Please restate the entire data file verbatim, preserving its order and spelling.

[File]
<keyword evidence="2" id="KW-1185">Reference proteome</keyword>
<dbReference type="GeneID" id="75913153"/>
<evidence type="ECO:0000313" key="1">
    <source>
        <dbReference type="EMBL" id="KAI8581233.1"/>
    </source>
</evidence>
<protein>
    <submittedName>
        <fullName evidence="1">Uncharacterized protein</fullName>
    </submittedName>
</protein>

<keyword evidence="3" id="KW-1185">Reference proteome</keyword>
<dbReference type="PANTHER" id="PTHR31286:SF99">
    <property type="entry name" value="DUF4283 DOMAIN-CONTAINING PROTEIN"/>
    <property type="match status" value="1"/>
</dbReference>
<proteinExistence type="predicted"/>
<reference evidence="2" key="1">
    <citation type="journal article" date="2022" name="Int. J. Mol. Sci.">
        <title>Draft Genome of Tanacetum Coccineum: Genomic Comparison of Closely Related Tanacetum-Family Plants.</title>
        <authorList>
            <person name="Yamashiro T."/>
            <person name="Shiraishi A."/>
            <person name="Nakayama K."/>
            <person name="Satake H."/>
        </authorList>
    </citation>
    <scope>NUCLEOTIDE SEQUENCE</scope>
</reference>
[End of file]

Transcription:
<keyword evidence="2" id="KW-1185">Reference proteome</keyword>
<dbReference type="GeneID" id="75913153"/>
<evidence type="ECO:0000313" key="1">
    <source>
        <dbReference type="EMBL" id="KAI8581233.1"/>
    </source>
</evidence>
<protein>
    <submittedName>
        <fullName evidence="1">Uncharacterized protein</fullName>
    </submittedName>
</protein>

<keyword evidence="3" id="KW-1185">Reference proteome</keyword>
<dbReference type="PANTHER" id="PTHR31286:SF99">
    <property type="entry name" value="DUF4283 DOMAIN-CONTAINING PROTEIN"/>
    <property type="match status" value="1"/>
</dbReference>
<proteinExistence type="predicted"/>
<reference evidence="2" key="1">
    <citation type="journal article" date="2022" name="Int. J. Mol. Sci.">
        <title>Draft Genome of Tanacetum Coccineum: Genomic Comparison of Closely Related Tanacetum-Family Plants.</title>
        <authorList>
            <person name="Yamashiro T."/>
            <person name="Shiraishi A."/>
            <person name="Nakayama K."/>
            <person name="Satake H."/>
        </authorList>
    </citation>
    <scope>NUCLEOTIDE SEQUENCE</scope>
</reference>